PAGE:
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Historical Sikh Gurdwaras
 
First let us understand what a Gurdwara is?
Gurdwara, lit, Guru's door, threshold, house or abode, is how the Sikhs call a place of worship for them, although worship is not the only activity related to a Gurdwara. To translate Gurdwara as Sikh temple or Sikh church is not strictly correct because Gurdwaras have neither idols nor altars; neither ordained priests nor sacrament; neither sacrifice not oblation; neither scared fire nor candles except as normal lighting requirement. Sikh form of worship, individual or congregational, consists of recitation or singing of Gurbani, the scriptural texts and ardas, the supplicatory prayer. Gurdwara is a place usually for congregational worship of God, not of Guru, in the presence of Guru Granth Sahib, the Shabad-guru. The installation of Guru Granth Sahib is an essential feature of Gurdwara. Another feature is its being a public place accessible to everyone without distinction of caste, class, status or sex. Many Sikhs have a special room in their respective homes where they install Guru Granth Sahib, but such room or home is not a Gurdwara, properly speaking, because access to the Guru there is restricted. A building is of course necessary to house a Gurdwara, but there is no set specification for a Gurdwara building. It may vary from a thatched hut to a palatial edifice. A Gurdwara can be recognized by Nishan Sahib, the Sikh flag, flying over or in front of its building. The flag is triangular is shape and usually saffron in color, dark-blue in the case of Gurdwaras managed by Nihangs. Flagpost is also covered with a sleeve of cloth in the same color as of the flag.

Historically, Gurdwara succeeded dharmsal, lit, abode of dharma. Guru Nanak Dev, wherever he went, advised his followers to assemble in sangat for congregational prayer. Sangat or sati-sangat as an institution is considered to possess, besides its cementing or social effect, high soteriological merit as well as epistemological value for acquiring higher knowledge. Theologically, sangat is meant only for practicing nam and kirtan. To his own question, "Which is a true sangat?" Guru Nanak Dev replies, "One where only nam is described", and adds "the True Guru has made it plain, O Nanak, that only nam is the order"; Guru Ram Das says, "That one is a true sangat where God's glory is sung or listened to"; and Guru Arjan Dev declares "Singing of God's glory in Holy congregation is the nobles of actions". The place where the devotees usually congregated was called Gurdwara. By the time of Guru Hargobind the number of sangats had increased considerably, and some of them had also got copies of the pothi (the Adi Granth) compiled by Guru Arjan Dev which they kept in their respective dharmsals. Where they pothi was placed, therefore, began to be considered and called the Guru's abode, Gurdwara; and after Guru Gobind Singh, the Adi Granth really and formally became 'the Guru so that the place where Guru Granth Sahib was placed was properly the Guru's house, Guru-ghar, i.e. Gurdwara.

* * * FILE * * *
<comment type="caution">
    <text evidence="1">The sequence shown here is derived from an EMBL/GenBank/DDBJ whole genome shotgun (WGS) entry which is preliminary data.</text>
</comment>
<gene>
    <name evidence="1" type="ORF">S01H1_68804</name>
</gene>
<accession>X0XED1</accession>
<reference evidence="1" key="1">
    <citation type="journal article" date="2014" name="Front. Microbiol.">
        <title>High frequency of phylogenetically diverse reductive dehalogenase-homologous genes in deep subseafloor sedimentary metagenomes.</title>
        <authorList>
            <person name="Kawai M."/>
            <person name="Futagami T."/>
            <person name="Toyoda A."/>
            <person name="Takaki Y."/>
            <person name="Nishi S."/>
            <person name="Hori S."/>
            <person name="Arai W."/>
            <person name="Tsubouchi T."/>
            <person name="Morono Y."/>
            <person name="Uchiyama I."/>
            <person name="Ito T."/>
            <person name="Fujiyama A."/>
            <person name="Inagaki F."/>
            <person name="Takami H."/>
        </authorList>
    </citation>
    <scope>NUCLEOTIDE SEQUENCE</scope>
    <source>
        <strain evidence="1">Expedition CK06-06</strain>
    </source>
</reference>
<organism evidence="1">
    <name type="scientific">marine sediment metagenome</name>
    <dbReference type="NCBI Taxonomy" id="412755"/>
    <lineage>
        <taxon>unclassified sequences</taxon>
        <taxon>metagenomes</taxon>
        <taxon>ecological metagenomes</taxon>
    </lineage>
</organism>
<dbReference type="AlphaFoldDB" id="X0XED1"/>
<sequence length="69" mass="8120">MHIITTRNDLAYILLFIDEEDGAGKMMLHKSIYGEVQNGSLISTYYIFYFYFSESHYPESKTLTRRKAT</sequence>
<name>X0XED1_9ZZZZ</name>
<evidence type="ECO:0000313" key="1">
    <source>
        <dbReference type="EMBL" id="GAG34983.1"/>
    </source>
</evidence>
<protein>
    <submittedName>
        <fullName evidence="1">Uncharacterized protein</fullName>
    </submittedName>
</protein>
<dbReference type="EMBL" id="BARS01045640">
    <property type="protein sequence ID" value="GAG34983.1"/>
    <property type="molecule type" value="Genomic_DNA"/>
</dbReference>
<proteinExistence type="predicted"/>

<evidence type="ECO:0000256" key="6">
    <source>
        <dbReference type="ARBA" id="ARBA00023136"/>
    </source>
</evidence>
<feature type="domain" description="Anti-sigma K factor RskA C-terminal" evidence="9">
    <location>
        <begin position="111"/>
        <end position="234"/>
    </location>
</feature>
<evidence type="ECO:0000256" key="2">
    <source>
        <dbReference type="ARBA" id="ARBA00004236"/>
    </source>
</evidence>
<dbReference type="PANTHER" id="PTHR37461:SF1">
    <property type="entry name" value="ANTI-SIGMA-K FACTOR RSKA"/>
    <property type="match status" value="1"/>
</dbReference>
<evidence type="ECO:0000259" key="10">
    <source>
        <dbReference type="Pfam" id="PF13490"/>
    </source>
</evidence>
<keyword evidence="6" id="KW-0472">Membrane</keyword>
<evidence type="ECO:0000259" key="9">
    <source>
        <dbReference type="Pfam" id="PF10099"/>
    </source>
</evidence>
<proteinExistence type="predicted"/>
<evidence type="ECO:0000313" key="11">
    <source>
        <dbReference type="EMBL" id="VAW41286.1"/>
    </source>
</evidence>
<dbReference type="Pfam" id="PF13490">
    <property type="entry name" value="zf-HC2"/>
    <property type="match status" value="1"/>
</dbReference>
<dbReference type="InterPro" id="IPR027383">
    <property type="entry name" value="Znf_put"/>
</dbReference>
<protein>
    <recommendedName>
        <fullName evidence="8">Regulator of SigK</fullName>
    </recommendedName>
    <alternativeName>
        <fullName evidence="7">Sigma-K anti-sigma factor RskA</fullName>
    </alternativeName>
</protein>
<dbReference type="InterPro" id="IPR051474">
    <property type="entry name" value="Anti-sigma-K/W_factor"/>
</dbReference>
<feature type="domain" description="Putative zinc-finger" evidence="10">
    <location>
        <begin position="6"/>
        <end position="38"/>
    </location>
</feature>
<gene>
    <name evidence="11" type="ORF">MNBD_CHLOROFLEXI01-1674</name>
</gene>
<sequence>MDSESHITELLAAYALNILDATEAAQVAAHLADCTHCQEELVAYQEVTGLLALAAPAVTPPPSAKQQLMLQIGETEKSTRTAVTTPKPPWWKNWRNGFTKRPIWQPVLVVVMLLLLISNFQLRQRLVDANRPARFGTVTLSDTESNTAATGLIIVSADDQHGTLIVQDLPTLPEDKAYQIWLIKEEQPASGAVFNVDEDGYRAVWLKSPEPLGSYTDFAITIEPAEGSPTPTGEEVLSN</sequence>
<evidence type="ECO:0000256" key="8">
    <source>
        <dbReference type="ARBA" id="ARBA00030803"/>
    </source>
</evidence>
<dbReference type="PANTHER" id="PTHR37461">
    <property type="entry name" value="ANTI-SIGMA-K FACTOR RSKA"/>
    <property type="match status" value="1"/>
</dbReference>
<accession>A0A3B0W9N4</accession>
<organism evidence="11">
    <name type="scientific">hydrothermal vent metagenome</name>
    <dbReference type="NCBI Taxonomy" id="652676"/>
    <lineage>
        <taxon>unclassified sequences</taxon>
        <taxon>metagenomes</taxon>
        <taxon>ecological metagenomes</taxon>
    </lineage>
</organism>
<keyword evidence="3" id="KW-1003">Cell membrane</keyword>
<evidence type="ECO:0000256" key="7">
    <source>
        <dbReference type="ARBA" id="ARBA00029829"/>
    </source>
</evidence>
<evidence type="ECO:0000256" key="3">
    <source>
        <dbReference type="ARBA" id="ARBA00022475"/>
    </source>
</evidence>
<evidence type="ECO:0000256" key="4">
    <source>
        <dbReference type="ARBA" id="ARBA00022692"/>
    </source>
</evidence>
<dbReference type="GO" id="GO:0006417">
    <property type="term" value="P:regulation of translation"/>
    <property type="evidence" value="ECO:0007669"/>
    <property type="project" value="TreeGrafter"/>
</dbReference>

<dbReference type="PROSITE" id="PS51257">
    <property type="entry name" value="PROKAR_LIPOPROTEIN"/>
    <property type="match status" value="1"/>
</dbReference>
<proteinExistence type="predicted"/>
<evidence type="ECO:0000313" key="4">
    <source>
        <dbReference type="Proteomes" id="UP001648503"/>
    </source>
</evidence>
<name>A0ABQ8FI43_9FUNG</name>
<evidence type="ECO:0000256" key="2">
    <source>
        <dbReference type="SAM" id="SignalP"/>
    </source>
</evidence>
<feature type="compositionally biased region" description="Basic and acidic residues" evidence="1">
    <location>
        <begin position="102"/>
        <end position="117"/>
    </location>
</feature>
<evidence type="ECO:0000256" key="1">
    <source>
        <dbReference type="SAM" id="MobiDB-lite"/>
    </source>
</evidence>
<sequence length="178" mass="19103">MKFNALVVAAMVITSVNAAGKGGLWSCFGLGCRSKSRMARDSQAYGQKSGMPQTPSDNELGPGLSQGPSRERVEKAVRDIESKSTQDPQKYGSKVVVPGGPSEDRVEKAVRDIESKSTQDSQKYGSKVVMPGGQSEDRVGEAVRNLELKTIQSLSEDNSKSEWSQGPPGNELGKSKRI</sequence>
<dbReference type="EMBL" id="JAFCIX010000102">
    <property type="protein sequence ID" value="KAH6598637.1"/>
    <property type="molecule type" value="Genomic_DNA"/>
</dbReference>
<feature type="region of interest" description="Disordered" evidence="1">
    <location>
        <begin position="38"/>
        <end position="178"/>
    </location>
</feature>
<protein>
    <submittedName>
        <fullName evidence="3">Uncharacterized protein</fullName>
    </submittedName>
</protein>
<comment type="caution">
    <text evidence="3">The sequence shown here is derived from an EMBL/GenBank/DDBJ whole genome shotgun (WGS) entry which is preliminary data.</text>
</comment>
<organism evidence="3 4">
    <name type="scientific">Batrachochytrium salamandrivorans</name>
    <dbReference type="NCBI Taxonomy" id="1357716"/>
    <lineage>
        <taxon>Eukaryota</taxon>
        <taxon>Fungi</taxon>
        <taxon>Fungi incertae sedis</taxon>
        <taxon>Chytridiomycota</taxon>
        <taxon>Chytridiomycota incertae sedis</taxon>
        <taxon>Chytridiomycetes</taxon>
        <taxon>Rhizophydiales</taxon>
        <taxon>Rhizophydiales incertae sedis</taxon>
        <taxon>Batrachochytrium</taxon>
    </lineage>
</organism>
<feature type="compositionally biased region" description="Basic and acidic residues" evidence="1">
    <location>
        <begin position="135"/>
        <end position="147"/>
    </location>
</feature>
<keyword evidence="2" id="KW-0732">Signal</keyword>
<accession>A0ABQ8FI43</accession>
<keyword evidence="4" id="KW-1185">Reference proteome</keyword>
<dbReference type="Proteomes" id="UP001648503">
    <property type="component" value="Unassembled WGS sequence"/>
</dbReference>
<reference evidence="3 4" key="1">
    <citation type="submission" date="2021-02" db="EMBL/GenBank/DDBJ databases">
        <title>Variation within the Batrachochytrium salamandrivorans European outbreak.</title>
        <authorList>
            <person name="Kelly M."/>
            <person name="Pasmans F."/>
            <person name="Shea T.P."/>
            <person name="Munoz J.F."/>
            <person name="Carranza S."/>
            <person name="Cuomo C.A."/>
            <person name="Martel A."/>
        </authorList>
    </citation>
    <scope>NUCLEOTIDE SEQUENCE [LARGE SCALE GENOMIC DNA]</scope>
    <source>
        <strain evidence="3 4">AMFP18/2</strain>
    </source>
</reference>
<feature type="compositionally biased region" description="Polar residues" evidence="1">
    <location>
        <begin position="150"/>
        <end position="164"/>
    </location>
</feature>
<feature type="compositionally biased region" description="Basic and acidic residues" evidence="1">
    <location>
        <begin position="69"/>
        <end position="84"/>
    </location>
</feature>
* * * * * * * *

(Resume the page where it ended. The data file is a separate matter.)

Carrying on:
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Historical Gurdwaras in Foreign Lands
.. Afghanistan
.. Bangla Desh
.. Iraq
.. Pakistan


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Historical Gurdwaras in India
.. Assam
.. Bihar
.. Delhi
.. Haryana
.. Himachal Pradesh
.. Jammu and Kashmir
.. Karnataka
.. Madhya Pradesh
.. Maharashtra
.. Orissa
.. Punjab
.. Rajasthan
.. Uttar Pradesh
.. West Bengal
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